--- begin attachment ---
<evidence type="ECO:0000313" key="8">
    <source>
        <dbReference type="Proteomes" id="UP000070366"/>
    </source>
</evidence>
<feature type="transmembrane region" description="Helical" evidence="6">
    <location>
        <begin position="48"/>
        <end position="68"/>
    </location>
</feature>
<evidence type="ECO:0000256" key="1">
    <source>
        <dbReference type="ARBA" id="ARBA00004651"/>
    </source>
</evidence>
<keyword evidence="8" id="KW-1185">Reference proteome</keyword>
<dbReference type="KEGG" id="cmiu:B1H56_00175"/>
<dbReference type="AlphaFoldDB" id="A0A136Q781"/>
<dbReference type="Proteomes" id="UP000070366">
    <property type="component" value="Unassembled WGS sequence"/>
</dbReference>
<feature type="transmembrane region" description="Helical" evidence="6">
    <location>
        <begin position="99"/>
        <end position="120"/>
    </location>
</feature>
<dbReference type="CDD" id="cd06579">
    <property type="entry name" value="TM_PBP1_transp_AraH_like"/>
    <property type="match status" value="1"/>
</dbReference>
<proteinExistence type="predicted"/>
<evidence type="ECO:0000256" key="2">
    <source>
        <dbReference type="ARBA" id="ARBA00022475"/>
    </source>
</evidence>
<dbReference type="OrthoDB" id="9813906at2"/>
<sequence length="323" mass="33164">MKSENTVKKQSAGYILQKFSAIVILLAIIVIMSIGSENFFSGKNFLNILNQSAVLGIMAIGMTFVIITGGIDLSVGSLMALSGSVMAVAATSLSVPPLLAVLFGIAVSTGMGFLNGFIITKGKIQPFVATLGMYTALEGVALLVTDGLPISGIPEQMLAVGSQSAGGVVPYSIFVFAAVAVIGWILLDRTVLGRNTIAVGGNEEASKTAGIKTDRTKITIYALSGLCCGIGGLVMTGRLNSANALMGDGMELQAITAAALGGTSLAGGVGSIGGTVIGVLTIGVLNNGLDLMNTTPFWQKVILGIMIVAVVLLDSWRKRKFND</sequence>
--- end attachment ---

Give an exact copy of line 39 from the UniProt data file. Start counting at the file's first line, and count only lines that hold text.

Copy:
<dbReference type="OrthoDB" id="9813906at2"/>